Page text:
Pipeline To Open New Opportunities

BMI View: Jordan Petroleum Refining Company (JPRC) is set to raise additional capital and revaluate its strategic plans as it seeks to take advantage of the planned of the Iraq-Jordan pipeline. The 1mn barrel per day (b/d) pipeline will help to alleviate the current strain on Iraq's export infrastructure while offering Jordan some 150,000b/d of stable crude supplies that will support downstream investment. With civil war in Syria and deteriorating Baghdad-Ankara relations, we see scope for Jordan and its port of Aqaba to becoming an increasingly important part of Iraq's energy strategy.

The Jordan Petroleum Refining Company (JPRC), operator of the 90,400 barrel per day (b/d) Zarqa refinery, received approval from shareholders to raise the firm's capital holding by 25% to JOD50mn (US$71mn). According to chief executive officer Abdul Hadi Alawin, the new funds would help support continued expansion and reflected a need fo r the organisation to 'reconsider its priorities [ .. . ] in light of the recent changes, especially' the Iraq-Jordan pipeline project currently under development. Alawin express ed confidence that the new pipeline would make the Zarqa refinery a more attractive investment destination and that plans must now be updated to consider the new opportunities presented by the coming link to Iraqi crude.

JPRC Poised To Gain On Pipeline
Jordan Petroleum Refining Company Share Performance (JOD)

Under the terms on an agreement signed by Amman and Baghdad, a US$18bn 1680km pipeline is due to be constructed from mega-fields in Iraq's south to Basra and then onwards to the Jordanian port of Aqaba. A gas pipeline will also be developed along the oil line. Officials are moving swiftly toward their goal of bringing the 1mn barrel per day (b/d) link online by 2018 with Iraq set to shortly reveal a list of prequalified firms cleared to bid on construction.

Promisingly, interest has been show not only in construction of the major infrastructure project but also in financing. Citigroup is reported to be among a number of international banks seeking to finance the project according to Iraqi officials. While Iraq will construct the link from southern oil fields to Barsa on its own, the second phase which will run from Haditha to Aqaba is planned as a build-operate-transfer scheme. Tender for second phase is due in Q114.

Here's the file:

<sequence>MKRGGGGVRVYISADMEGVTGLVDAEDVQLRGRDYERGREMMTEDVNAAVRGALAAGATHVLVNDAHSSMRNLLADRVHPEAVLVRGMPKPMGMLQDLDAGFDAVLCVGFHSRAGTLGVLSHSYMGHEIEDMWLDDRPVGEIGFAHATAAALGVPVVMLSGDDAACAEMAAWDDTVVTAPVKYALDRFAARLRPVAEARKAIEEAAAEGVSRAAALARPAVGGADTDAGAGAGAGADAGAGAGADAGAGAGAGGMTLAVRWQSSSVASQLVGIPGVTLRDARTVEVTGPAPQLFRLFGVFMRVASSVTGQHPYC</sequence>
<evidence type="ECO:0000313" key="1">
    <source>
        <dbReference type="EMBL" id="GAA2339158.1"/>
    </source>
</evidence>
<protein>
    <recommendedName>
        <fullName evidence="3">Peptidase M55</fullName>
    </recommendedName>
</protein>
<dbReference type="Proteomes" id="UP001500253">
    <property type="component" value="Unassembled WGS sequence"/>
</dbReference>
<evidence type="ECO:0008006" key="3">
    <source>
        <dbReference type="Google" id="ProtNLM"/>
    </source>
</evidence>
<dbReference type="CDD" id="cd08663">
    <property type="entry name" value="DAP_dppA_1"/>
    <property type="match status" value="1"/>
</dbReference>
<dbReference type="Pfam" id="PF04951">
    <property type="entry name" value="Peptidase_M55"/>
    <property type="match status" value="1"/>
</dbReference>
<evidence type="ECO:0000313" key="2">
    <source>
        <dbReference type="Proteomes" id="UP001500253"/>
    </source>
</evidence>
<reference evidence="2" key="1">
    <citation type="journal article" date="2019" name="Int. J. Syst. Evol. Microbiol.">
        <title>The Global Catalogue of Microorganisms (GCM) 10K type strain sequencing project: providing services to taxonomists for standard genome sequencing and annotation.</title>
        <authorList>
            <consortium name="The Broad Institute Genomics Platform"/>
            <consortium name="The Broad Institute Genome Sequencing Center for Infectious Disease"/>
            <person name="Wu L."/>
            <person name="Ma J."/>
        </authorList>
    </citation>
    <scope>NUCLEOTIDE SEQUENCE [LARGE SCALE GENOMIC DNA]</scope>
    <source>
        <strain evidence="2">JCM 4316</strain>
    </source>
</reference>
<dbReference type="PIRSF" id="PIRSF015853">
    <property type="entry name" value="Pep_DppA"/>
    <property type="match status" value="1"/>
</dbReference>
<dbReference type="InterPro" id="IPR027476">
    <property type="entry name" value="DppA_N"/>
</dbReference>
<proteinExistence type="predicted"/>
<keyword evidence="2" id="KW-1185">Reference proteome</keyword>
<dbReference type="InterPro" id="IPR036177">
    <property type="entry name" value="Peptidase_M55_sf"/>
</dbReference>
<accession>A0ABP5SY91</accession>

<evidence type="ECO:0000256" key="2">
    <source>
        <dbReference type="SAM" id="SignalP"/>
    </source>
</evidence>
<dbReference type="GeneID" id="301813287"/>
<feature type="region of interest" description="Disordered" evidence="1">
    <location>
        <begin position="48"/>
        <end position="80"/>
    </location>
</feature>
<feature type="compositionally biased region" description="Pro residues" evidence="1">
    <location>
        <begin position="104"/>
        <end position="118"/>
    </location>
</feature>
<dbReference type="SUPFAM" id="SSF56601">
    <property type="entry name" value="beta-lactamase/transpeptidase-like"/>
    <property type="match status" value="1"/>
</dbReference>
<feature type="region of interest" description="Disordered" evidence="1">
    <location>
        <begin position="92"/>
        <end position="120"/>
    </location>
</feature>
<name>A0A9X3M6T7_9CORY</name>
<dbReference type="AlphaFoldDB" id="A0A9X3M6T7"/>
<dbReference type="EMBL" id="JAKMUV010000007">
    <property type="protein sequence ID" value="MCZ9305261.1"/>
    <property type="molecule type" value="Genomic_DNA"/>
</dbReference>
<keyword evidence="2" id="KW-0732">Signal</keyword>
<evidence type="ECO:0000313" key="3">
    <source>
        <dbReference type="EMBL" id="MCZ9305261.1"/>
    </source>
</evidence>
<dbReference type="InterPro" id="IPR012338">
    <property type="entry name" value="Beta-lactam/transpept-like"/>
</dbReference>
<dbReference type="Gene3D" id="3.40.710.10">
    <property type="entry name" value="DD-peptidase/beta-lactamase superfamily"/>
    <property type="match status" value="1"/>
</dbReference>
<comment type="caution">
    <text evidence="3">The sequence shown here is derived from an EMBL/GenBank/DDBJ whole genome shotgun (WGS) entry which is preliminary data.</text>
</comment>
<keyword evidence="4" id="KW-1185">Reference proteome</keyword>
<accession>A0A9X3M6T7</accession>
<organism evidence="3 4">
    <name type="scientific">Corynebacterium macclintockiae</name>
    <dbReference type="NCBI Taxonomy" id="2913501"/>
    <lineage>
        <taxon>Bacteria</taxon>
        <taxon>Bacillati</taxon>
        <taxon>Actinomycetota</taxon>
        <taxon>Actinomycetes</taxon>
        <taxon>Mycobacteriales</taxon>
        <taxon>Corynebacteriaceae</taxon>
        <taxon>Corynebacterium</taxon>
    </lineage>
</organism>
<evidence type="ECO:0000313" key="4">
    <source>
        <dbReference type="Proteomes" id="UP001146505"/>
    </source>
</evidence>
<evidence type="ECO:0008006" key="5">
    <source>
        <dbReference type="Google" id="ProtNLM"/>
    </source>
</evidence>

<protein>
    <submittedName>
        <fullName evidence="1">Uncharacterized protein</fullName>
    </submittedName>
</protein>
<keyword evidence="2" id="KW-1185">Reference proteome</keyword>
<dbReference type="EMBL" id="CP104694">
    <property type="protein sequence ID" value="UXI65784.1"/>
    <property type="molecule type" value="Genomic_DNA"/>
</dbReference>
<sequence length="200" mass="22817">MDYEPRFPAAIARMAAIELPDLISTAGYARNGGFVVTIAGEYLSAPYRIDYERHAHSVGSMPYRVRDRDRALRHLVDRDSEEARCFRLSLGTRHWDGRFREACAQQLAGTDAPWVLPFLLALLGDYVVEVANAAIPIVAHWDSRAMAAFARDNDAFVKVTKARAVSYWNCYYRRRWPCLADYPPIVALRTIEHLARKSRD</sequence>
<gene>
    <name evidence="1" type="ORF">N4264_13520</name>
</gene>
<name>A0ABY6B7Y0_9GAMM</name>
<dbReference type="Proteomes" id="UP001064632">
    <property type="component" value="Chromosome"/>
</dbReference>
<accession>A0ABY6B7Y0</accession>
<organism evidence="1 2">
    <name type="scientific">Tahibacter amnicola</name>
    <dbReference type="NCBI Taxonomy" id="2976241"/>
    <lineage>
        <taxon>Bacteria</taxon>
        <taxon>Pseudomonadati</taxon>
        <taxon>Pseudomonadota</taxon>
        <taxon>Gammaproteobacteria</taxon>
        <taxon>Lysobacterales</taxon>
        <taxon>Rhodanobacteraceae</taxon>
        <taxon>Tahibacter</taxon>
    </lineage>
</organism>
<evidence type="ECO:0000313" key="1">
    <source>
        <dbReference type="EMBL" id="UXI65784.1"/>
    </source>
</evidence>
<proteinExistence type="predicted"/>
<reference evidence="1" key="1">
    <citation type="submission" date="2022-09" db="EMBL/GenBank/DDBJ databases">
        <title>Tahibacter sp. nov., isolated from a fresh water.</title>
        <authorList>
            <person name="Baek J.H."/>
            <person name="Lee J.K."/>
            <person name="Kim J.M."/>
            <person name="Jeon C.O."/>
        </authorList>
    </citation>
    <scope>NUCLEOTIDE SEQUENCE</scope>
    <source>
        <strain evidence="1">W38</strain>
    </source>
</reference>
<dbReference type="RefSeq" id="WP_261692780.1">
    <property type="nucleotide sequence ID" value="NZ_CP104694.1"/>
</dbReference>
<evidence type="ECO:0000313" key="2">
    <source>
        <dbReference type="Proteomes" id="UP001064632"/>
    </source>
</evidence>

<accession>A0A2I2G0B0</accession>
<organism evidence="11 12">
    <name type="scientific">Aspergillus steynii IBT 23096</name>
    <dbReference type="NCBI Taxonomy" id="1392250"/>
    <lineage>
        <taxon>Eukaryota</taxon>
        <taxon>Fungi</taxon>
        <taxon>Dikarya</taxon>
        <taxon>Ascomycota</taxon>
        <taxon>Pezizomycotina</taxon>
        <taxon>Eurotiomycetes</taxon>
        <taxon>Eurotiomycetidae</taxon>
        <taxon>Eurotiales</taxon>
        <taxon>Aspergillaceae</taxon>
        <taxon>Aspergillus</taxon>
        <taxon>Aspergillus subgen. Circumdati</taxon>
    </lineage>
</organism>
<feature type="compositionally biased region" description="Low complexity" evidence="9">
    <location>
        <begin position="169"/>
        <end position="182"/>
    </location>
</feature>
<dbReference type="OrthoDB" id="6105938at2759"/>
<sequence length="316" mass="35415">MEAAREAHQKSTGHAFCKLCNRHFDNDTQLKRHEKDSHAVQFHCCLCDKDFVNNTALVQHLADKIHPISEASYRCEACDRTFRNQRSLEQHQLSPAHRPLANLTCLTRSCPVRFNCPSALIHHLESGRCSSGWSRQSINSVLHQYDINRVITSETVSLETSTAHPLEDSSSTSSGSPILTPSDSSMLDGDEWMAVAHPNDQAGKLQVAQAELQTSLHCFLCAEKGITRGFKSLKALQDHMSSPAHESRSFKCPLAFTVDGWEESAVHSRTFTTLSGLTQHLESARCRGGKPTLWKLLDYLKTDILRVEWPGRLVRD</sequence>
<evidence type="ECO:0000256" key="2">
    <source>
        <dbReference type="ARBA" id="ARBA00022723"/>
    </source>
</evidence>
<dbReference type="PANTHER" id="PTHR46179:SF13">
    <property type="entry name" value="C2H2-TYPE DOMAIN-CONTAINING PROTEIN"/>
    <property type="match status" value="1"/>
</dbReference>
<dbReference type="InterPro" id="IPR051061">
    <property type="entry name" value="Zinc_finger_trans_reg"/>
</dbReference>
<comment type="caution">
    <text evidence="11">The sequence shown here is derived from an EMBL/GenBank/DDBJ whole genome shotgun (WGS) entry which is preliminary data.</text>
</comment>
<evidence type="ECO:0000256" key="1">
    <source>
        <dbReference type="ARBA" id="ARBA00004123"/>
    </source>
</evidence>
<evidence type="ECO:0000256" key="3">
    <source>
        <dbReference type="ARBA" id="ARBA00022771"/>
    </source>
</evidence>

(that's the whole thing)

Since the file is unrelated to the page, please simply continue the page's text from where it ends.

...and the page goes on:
In addition to the benefits Jordan will receive from the port of Aqaba serving as an oil hub and an estimated US$3bn in annual transit fees generated by the pipeline; JPRC is in line to see a boost to its fortunes as well. A sub-line to the refinery will be constructed with some 150,000b/d sent the refinery for processing. This would be a sizable jump in current imports from Iraq, with trucks delivering around 15,000b/d of crude to Jordan presently under a preferential pricing agreement of around US$18 per barrel.

At 150,000b/d crude from Iraq will be in excess of current consumption needs, which have ranged averaged just over 100,000b/d over the past decade. Oil and gas offered by Iraq, will go a long way toward slashing the country's import bill and supporting state finances which have been under pressure in recent years from rising import and subsidy bills. The new pipeline will also offer supply security, with unreliable flows from Egypt in recent years pushing the country to launch a plan to develop liquefied natural gas (LNG) import infrastructure ( see, 'Supply Insecurity Fuels Scramble For Alternatives,' May 7).

Pipeline Could Meet Demand And Then Some
Jordan Oil Consumption ('000b/d)

Iraq will also see benefits from opening up a new export route via Jordan. Around 80% of current crude exports are sent to the south via Iraq's port of Basra, where a major upgrade of infrastructure is underway to boost capacity . However, trade continues to be regularly interrupted by bad weather and technical problems, undermining Baghdad's ability to maintain stable flows of its crude to market. For example in June loading operations completely halted for several days in June as a result of 'high winds.'

Baghdad Hopes New Pipeline Can Relieve Squeeze
Iraq Monthly Oil Production, LHS ('000b/d) & % Change, RHS

With Iraq targeting a major boost in crude production as mega-fields ramp up their output, ensuring crude can reliably reach markets requires the development of alternative routes to market. With a proposed Iraq-Syria pipeline off-limits given the ongoing civil war , we expect Iraq to prioritise development of the Jordan pipeline. The link is critical given m ajor investment plans underway by operators in Iraq will only offer adequate returns if Baghdad makes progress in addressing longstanding concerns regarding its infrastructure.

We see scope for Jordan to become an increasingly important energy partner for Baghdad given relations between Baghdad and Ankara are set for further deterioration . This is the result of Turkey's continued effort to pursue relations with the autonomous region of Kurdistan independent of Iraq's central government. With Turkey and Syria waning in attractiveness, we may well see Iraq channel further investment into Jordan and a way from Turkey and its port of Ceyhan. In short, the port of Aqab a may become an increasingly important route for Iraqi cr ude should political relations worsen.

Finally, the northern export route via the Kirkuk-Ceyhan or Iraq-Turkey pipeline highlights a final key risk to watch. The pipeline, already in need of repair, has been subjected to more frequent attacks and sabotage over recent months. With Iraq-Jordan pipeline due to pass equally restive regions, we note the risk disruptions from attac ks will be high.

This article is tagged to:
Sector: Oil & Gas
Geography: Jordan, Iraq

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